Newswise — Los Angeles - Leaders from Children’s Hospital Los Angeles (CHLA) and the National Center for Maternal and Child Health (NCMCH), Mongolia’s flagship pediatric medical facility, marked 20 years of institutional collaboration Tuesday with a special “telemedicine” program and celebration honoring past accomplishments and outlining future efforts to better the health care of Mongolian children.
The physicians gathered at their respective institutions in Los Angeles and Ulaanbaatar, Mongolia’s capital, and communicated via telemedicine conference. Tuesday’s event began at 4:30 pm PST and at 8:30 am Mongolia time. “This partnership has helped raise the standard of care for children in Mongolia,” says Richard MacKenzie, MD, medical director of the Center for Global Health at Children’s Hospital Los Angeles, and deputy director of the hospital’s Division of Adolescent Medicine. “This event commemorates two decades of working together to achieve this goal and establishes a new collaborative agreement to build on efforts in education, telemedicine, research and physician exchange programs.”
“CHLA faculty and residents have provided important assistance to NCMCH and its affiliated medical school in the development of their pediatric clinical programs and training, as well as consulting on many patients over the past 20 years,” says Stuart E. Siegel, MD, director of the Center for Global Health at CHLA. “It has been a dream of ours to provide this service from CHLA and now the NCMCH has the tele health technology capacity that will allow us to contribute and pass on our program development and care more efficiently.”
Since the collaboration began in 1995, instigated by academician Arnold Springer, PhD, a retired Cal State Long Beach professor and an authority on Russia, the health care of Mongolian children has benefitted from the care and training by CHLA physicians traveling to NCMCH at their own expense to treat cases in children’s cancer, cardiology, infectious diseases, intensive care, pulmonology, gastroenterology, pediatric general and orthopedic surgery, endocrinology, adolescent medicine and rheumatology.
Enkhtur Shonkhuuz, MD., MPM., PhD., clinical professor of Pediatrics and Director-General of the NCMCH, says since the first visit by the CHLA team, Мongolia has made dramatic progress in improving child health. He reported that the under age five mortality rate per 1,000 live births was 62.4 in 1995 and declined to 18.4 in 2014. Infant mortality rate per 1,000 live births was 44.6 in 1995 and declined to 15.3 in 2014. “Of course, this progress is not only due to the collaboration, but we can say there has been a big contribution by the CHLA team in capacity building of NCMCH which is a key player in reducing child mortality in the country,” he says.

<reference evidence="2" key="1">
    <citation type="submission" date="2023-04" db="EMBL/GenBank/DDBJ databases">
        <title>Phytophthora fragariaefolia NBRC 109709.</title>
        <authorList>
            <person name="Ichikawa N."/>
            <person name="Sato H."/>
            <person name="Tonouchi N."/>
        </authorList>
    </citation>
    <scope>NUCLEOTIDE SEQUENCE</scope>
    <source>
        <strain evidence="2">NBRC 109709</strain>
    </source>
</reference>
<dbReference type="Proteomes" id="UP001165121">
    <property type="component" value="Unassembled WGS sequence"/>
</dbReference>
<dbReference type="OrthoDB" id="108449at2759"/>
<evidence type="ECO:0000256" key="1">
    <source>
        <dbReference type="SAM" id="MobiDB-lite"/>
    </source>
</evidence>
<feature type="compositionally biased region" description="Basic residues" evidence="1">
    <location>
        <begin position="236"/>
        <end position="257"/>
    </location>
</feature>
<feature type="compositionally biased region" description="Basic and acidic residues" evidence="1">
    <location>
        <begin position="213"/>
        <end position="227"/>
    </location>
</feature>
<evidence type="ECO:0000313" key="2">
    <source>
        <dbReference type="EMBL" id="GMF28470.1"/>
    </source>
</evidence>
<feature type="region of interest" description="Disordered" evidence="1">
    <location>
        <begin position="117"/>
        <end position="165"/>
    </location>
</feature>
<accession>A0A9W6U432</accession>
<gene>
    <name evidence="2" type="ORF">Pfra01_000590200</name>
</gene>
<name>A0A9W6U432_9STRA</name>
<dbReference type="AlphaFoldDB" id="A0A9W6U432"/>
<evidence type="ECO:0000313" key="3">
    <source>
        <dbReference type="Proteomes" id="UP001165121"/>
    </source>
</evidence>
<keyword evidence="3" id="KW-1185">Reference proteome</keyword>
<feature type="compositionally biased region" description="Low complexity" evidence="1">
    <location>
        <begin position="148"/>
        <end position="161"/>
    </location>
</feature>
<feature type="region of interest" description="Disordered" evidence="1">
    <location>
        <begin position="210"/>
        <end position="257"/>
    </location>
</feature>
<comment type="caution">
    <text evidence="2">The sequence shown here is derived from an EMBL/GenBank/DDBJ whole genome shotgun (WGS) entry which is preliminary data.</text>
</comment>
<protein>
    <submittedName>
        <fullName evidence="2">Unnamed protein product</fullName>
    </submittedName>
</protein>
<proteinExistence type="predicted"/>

The relationship also has nurtured a research component. In 2014, Scientists from Los Angeles and Ulaanbaatar published a study that reported that burning coal for domestic heating may contribute to early fetal death. "CHLA and colleagues in government and academia in Mongolia are expending concerted efforts to improve stove efficiency and to educate the public about correct and more efficient lighting and heating methods,” says study leader David Warburton, OBE, DSc, MD, MMM, FRCP, FRCS, FRCPCH, professor of Pediatrics and Surgery at The Saban Research Institute of Children’s Hospital Los Angeles. “Mongolians are wonderful, smart, warm people,” says Warburton. “They listen to and appreciate our advice and are acting on it as gross domestic product has risen and resources become increasingly available in their country. We have seen impressive changes over the past decades and now look forward to further collaboration.”
Recently, the relationship between the institutions has been reinvigorated by Mongolia’s successful infrastructure additions and infection control protocols at the NCMCH. This now allows CHLA physicians to work with colleagues to treat more complex cases. "Over the past 20 years, we have helped to guide the NCMCH into providing improved pediatric care through development of knowledge, skills and hospital facilities,” MacKenzie says. “We now stand prepared to further assist as they develop the expertise and technology to provide advanced pediatric and surgical care practiced in the 21st century."
About Children’s Hospital Los Angeles Children's Hospital Los Angeles has been named the best children’s hospital on the West Coast and among the top five in the nation for clinical excellence with its selection to the prestigious U.S. News & World Report Honor Roll. Children’s Hospital is home to The Saban Research Institute, one of the largest and most productive pediatric research facilities in the United States. Children’s Hospital is also one of America's premier teaching hospitals through its affiliation since 1932 with the Keck School of Medicine of the University of Southern California.